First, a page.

Big city ENT

Discussion in 'Clinical Rotations' started by DuneHog, Mar 2, 2002.

  1. DuneHog

    DuneHog Senior Member

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    Does anyone have much experience with ENT programs in larger cities like New York or Chicago? In general, are they more or less competative than other ENT programs? What about housing subsidies for programs in New York?
     
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  3. neutropeniaboy

    neutropeniaboy Blasted ENT Attending

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    </font><blockquote><font size="1" face="Verdana, Helvetica, sans-serif">quote:</font><hr /><font size="2" face="Verdana, Helvetica, sans-serif">Originally posted by DuneHog:
    <strong>Does anyone have much experience with ENT programs in larger cities like New York or Chicago? In general, are they more or less competative than other ENT programs? What about housing subsidies for programs in New York?</strong></font><hr /></blockquote><font size="2" face="Verdana, Helvetica, sans-serif">What do you mean by "competitive?" I would say ENT in general is a competitive match, but people try to get residencies at different places for many different reasons. Some programs are well-rounded; some are strong in &lt;insert subspecialty of ENT here&gt;; others are well-known for getting residents great fellowships; others are known for outstanding academics.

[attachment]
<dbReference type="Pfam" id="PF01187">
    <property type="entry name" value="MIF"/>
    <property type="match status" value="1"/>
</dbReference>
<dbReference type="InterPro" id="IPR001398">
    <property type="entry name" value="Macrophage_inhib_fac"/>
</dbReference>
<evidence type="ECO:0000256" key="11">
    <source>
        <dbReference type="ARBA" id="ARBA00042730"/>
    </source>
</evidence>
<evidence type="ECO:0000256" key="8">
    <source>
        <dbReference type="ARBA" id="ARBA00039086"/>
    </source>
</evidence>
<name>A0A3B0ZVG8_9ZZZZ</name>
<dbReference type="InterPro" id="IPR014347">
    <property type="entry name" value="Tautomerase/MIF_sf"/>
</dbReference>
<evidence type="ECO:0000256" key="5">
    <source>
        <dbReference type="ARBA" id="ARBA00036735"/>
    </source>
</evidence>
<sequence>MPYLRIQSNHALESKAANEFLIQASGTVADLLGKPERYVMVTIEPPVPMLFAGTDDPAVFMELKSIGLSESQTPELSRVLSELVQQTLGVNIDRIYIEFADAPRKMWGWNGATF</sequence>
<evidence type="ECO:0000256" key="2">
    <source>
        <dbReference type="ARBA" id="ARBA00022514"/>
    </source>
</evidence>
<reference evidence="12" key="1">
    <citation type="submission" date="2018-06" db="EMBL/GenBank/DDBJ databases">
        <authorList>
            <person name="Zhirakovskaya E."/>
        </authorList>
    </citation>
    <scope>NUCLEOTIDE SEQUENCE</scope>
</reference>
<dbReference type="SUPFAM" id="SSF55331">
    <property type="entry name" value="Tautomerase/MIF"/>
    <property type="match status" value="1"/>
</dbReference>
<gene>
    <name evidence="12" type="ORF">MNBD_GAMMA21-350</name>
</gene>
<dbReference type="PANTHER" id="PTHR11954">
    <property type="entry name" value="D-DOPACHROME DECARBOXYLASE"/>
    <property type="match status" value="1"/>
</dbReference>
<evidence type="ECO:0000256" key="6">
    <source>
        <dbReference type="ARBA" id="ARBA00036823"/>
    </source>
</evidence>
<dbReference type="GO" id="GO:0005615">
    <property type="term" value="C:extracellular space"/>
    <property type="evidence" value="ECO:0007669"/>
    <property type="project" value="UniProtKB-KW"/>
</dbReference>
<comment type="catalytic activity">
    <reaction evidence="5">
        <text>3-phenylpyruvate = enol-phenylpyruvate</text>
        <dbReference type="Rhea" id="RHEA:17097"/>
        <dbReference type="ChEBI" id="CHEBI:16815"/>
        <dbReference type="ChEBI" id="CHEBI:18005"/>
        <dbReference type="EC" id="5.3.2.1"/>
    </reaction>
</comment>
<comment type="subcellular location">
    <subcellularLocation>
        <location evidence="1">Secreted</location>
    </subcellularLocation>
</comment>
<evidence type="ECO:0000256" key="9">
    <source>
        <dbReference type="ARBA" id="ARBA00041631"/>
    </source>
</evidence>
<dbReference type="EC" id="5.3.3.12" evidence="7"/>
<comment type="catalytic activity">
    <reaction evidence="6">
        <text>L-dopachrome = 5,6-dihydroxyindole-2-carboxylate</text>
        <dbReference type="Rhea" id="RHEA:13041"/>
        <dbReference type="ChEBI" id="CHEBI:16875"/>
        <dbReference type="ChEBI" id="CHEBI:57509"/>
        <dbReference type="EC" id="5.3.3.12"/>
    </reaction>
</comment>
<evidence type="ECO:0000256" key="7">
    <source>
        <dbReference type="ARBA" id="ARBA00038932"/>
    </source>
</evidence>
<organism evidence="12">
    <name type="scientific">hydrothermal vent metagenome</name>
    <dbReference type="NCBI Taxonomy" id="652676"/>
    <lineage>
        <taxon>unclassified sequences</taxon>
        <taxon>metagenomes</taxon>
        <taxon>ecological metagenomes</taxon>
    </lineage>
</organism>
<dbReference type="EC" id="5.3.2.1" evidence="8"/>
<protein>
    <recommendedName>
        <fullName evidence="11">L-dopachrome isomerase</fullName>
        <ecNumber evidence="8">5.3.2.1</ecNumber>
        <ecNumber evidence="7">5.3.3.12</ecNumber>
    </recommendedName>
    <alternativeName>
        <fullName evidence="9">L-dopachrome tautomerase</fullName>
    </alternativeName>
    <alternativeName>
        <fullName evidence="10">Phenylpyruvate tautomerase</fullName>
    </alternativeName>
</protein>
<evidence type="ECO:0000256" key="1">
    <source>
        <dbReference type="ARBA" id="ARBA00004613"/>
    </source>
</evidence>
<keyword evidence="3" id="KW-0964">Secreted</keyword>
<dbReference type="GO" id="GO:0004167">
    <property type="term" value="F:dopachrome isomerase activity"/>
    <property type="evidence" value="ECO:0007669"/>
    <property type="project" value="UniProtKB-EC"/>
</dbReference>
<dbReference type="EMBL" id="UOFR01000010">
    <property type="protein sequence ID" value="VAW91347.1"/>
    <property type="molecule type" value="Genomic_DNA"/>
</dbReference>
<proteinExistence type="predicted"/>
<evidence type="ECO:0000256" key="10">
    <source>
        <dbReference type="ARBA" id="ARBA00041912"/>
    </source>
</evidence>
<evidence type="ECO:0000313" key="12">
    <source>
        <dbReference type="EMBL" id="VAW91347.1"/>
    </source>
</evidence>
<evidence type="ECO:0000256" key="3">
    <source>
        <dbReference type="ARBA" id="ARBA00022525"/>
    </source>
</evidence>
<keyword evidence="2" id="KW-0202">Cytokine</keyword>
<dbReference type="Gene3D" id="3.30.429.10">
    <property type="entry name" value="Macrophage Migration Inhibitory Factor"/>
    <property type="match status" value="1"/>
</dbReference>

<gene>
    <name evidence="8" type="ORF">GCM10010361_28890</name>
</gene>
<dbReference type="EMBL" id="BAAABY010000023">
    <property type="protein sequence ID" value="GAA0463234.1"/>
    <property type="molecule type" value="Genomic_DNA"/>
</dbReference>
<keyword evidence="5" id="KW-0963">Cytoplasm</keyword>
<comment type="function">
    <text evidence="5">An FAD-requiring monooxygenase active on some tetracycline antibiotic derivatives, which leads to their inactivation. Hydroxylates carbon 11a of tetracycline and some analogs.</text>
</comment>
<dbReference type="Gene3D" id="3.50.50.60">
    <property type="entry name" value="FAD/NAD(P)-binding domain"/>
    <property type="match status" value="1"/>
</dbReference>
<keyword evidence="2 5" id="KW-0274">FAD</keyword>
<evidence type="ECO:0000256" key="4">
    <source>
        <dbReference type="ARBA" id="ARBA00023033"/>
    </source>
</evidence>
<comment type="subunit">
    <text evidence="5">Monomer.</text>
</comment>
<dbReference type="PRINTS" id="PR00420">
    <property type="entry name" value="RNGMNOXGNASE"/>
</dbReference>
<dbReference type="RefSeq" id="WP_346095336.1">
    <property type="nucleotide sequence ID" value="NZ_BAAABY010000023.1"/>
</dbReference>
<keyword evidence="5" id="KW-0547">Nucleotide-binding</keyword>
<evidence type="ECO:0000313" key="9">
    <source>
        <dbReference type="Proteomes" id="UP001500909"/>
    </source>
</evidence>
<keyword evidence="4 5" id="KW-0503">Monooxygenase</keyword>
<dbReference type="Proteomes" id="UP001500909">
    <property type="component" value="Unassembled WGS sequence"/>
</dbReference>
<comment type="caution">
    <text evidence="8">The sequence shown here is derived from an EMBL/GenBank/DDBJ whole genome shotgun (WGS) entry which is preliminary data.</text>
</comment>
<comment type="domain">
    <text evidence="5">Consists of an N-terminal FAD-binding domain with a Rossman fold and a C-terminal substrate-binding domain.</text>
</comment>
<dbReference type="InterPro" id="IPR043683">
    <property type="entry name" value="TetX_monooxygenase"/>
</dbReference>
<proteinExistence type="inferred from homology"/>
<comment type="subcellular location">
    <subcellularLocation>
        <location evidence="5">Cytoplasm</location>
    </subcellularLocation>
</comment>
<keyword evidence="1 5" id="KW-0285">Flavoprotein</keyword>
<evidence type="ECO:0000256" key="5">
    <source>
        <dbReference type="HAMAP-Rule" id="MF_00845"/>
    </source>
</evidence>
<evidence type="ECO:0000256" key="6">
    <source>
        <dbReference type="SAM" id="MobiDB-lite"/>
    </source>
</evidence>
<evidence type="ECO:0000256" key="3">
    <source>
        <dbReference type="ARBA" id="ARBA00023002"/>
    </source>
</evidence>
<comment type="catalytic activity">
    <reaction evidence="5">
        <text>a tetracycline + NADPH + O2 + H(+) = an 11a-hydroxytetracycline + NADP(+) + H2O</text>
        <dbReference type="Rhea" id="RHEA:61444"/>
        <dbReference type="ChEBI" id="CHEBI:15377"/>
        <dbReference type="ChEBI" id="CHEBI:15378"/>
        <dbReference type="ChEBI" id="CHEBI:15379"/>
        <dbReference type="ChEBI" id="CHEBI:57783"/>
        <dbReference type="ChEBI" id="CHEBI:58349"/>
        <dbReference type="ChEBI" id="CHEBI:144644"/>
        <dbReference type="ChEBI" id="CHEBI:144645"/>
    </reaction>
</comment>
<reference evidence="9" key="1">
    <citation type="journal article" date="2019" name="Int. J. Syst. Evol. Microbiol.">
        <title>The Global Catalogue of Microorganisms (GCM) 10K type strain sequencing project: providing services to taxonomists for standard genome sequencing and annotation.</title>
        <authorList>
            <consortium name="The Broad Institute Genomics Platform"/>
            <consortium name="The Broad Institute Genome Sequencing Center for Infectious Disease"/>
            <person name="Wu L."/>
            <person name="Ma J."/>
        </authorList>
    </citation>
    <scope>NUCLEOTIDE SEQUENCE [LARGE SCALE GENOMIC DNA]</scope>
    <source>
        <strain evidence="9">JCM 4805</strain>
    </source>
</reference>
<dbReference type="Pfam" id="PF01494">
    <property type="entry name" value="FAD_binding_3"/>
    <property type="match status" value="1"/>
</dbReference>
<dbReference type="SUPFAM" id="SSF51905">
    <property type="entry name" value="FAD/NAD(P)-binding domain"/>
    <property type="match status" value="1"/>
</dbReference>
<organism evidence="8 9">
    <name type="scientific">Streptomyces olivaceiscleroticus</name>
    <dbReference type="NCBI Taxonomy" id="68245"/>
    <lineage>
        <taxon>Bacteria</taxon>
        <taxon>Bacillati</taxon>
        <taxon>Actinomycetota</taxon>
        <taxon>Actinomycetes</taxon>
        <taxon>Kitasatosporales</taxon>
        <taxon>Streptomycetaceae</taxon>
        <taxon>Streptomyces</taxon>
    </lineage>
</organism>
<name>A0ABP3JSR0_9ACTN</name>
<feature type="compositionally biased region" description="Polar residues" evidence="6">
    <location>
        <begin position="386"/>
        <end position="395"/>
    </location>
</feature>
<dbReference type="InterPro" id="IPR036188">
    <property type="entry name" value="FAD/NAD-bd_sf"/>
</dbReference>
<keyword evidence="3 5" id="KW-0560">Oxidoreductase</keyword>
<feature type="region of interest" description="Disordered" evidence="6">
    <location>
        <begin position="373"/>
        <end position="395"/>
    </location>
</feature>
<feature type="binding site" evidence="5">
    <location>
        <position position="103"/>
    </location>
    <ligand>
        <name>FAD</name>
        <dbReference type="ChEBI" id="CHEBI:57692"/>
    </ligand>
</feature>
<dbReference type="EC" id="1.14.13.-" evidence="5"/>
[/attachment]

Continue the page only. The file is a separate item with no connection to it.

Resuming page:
I interviewed at places in Chicago, NYC, Boston, and Philadelphia. All of those represent the "big cities" in the mid-west and east coast.

    I think that the programs in these large cities have many pluses and minuses.

    Chicago: University of Illinois I liked, despite its somewhat run-down facilities (except the TBL). Univ of Chicago takes only one applicant, as does Rush (which is usually their own). Loyola is good, but I still liked UIC better. Northwestern didn't impress me. I don't recall hearing anything about subsidized housing for these programs.

    NYC: NYEEI seemed nice, but it's heavily office-based during the first year, and residents don't start getting any signigicant surgical experience until PGY-3. NYU, Columbia, and Brookyln are fine places as well. Mount Sinai is probably the best place in NYC, but it's probably one of the most malignant places in the country. (I suppose that's why they didn't fill all of their spots initially [still?].) Most of these programs have subsidized housing through their respective medical centers.

    Boston: Tufts is in serious financial trouble. The chair of Tufts (Shapshay) left to take a position at Boston Medical. The Boston Medical residents work very hard, but their experience is superb, IMHO. Mass Eye and Ear, well, I've heard too many people state that they don't operate very well. I'm not aware of any subsidized housing.

    Philadelphia: Penn -- see above's Mass Eye comment, though Penn would be a much better place to go than Mass Eye. Jefferson -- absolutely superb. Temple -- don't bother. No subsidized housing.

    But, in my opinion, the best programs are at places like Wash U, Ohio State, UVA, Michigan, and Iowa. Of these, I applied to Wash U, UVA, and Iowa. Turned down interviews at Iowa and Wash U because I didn't want to live there. UVA didn't want me (oh well). All of these places are excellent.

    So, in my opinion, the best programs aren't in the big cities. On the other hand, given your needs and wants, the best programs may be in the big cities...catch my drift?
     

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